Christina Aguilera – Liberation
Verdict: A strong return to form.
What’s the story?
Liberation arrives in 2018, six years after Lotus, by far the longest stretch of time between Christina Aguilera albums. During that hiatus, Aguilera wasn’t exactly in hibernation but she wasn’t prominent, taking a couple of seasons off from the televised singing competition, The Voice, to raise a child and spending as much time on-screen as she did on-stage when she re-emerged in the middle of the 2010s. Aguilera may have been omnipresent in showbiz but she was largely absent from the pop charts.
Worth a listen?
Liberation seems to be constructed as a response to Lotus’ failure, as it finds Aguilera abandoning shiny hooks for hip-hop beats and smouldering ballads. Despite the fleeting presence of Kanye West and Anderson Paak, who are both credited as producers, Liberation isn’t a record designed for the clubs. Much of the album is devoted to moody moments of self-reflection and anthems of empowerment, giving the distinct impression that Aguilera is figuring out how to mature within the confines of chart-oriented music. Certainly, Christina spends a fair amount of time singing about lasting love and motherhood.
Mike Shinoda – Post Traumatic
Following the sudden loss of his friend and Linkin Park co-vocalist Chester Bennington in July 2017, Mike Shinoda turned to music to process his grief. The resulting effort, Post Traumatic, is a cathartic song arc that carries Shinoda through darkness and into light, offering hope and counselling to himself, his band, and their legions of fans. From the condolence voicemails that end opening track Place to Start to the journal-like account of Over Again, Post Traumatic is his journey through the stages of loss, grief, and healing.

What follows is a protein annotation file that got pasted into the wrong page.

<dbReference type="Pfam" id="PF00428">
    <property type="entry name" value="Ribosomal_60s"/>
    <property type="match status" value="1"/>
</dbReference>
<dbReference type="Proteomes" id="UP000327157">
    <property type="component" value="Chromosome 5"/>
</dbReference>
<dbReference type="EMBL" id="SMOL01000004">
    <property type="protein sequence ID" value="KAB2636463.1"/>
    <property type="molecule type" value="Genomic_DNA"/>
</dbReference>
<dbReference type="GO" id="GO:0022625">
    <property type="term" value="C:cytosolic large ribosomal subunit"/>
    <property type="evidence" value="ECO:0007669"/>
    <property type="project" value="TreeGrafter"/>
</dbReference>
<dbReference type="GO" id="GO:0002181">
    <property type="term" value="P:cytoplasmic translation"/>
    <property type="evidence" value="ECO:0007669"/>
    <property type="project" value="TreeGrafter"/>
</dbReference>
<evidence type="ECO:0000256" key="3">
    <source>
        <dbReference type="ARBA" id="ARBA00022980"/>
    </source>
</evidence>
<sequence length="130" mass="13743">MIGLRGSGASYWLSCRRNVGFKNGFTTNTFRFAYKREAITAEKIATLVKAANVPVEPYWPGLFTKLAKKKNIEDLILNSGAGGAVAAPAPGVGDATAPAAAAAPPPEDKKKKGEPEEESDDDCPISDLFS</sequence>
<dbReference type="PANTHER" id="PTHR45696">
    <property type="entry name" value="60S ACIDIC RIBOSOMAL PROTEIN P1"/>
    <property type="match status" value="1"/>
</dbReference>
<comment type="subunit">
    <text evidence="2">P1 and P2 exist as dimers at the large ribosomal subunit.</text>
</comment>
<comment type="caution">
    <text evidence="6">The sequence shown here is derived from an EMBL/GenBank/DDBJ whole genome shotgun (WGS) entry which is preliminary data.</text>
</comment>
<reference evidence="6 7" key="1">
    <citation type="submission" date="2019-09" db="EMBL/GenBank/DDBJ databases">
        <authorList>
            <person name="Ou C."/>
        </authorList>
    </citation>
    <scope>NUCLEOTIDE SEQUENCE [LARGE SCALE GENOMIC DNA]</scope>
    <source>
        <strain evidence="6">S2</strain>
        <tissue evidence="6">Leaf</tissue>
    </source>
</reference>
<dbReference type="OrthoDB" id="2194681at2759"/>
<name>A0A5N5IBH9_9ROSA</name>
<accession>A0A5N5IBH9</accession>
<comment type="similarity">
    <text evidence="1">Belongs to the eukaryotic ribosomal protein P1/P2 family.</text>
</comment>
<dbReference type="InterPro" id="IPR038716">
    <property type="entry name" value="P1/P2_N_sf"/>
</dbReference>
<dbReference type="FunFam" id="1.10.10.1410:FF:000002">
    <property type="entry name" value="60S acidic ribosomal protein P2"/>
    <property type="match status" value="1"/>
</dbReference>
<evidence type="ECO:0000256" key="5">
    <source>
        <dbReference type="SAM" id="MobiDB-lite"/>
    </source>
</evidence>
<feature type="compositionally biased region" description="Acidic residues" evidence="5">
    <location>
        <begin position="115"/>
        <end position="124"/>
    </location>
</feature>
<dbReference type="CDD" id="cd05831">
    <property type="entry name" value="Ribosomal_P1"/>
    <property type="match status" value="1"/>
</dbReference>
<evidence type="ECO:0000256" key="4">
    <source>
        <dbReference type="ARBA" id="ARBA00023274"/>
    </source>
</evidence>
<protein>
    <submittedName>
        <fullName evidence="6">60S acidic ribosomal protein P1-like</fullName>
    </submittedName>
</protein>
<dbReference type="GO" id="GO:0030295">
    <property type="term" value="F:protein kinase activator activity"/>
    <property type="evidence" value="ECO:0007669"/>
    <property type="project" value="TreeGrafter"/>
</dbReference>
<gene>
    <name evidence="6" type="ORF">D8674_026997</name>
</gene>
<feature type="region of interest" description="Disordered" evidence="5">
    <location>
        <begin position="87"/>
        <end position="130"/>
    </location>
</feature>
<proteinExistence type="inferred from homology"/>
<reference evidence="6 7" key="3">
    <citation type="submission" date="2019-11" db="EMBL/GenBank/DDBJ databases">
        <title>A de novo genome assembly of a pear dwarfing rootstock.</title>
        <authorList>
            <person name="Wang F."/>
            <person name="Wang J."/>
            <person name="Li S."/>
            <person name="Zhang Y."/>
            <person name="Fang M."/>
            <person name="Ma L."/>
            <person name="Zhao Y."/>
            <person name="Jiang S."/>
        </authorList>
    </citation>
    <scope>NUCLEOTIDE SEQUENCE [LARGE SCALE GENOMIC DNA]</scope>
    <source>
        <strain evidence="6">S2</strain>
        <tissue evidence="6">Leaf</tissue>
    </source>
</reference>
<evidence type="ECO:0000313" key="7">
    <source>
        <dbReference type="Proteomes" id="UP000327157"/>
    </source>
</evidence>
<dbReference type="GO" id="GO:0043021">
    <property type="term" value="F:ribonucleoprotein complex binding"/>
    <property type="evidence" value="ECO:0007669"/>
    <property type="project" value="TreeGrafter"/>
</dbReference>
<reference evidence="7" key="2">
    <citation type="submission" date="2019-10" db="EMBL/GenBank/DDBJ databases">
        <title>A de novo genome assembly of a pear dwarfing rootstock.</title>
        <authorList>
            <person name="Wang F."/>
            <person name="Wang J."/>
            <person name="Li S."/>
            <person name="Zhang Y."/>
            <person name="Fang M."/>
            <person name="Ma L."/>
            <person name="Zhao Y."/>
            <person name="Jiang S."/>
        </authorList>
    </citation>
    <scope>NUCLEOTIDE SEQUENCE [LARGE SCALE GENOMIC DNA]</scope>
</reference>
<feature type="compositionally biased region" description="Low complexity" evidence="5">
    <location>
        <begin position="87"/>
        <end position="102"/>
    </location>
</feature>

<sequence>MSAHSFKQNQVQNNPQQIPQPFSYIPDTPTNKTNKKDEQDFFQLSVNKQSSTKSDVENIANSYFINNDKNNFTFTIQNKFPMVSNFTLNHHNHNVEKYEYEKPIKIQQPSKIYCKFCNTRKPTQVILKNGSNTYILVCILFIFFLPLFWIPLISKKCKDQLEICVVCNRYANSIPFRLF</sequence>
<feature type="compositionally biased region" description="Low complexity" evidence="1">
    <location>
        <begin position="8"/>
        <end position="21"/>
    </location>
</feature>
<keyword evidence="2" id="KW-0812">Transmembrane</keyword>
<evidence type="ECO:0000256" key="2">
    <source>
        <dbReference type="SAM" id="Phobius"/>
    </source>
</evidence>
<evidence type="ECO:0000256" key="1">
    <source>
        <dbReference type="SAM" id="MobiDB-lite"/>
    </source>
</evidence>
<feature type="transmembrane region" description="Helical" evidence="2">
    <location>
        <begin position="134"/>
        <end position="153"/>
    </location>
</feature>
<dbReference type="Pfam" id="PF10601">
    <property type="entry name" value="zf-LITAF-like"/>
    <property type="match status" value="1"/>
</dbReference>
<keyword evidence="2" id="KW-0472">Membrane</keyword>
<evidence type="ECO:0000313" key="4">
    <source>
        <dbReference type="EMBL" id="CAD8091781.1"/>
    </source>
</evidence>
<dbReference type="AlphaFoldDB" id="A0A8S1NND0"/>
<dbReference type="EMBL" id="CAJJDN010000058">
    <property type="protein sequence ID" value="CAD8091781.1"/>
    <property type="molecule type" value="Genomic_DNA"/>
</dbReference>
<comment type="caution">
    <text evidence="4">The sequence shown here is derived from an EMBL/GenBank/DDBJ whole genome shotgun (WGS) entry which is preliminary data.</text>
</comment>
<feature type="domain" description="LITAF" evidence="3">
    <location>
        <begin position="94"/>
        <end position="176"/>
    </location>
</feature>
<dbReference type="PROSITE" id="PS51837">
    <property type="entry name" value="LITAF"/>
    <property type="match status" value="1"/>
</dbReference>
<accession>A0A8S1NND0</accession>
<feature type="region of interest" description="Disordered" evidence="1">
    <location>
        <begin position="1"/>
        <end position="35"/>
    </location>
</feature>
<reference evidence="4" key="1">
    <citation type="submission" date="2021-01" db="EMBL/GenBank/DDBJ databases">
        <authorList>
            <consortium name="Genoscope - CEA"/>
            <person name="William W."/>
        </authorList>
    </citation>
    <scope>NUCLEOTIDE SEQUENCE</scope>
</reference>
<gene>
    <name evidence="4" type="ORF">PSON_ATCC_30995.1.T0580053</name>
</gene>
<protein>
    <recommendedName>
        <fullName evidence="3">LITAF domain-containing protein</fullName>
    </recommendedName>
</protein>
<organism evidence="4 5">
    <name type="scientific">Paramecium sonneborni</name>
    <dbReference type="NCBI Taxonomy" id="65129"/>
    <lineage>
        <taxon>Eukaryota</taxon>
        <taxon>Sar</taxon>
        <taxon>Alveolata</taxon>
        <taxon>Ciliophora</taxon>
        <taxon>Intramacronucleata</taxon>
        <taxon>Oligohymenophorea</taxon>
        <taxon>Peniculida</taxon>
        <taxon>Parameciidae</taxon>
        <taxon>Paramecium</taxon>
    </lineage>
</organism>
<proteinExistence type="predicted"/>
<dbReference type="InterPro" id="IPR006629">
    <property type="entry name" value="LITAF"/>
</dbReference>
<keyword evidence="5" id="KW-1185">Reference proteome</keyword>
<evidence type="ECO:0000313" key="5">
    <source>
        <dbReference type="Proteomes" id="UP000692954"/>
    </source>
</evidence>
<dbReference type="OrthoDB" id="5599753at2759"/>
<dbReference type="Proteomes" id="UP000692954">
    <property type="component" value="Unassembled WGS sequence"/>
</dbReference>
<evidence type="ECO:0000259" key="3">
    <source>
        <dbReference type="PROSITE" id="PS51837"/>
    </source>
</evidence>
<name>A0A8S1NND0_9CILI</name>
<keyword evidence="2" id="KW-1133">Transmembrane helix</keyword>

Melody’s Echo Chamber – Bon Voyage
The whole album is constructed out of sudden shocks, simmering surprises and lots of “Wow, what was that?” moments. Sweeping psych-pop songs are interrupted by short blasts of sampled breakbeats, spoken word bits burst through the haze, while the guitarist suddenly starts playing like he has four arms, and there’s never a moment of cliché or rote following of trends.
5 Seconds of Summer – Youngblood
Dropping all of the rambunctious energy and emo-pop trappings that found them labelled a punk boy band when they first broke through while on tour with One Direction in 2013, Australia’s 5 Seconds of Summer instead embrace a slick dance-pop sound on their third album, 2018’s Youngblood. It’s a transition they’ve been hinting at ever since their 2015 sophomore album, Sounds Good Feels Good.
It’s a useful sound for them to embrace, and helps position them nicely as a lighter version of Imagine Dragons. There are plenty of hooks here and a growing maturity in lyrics.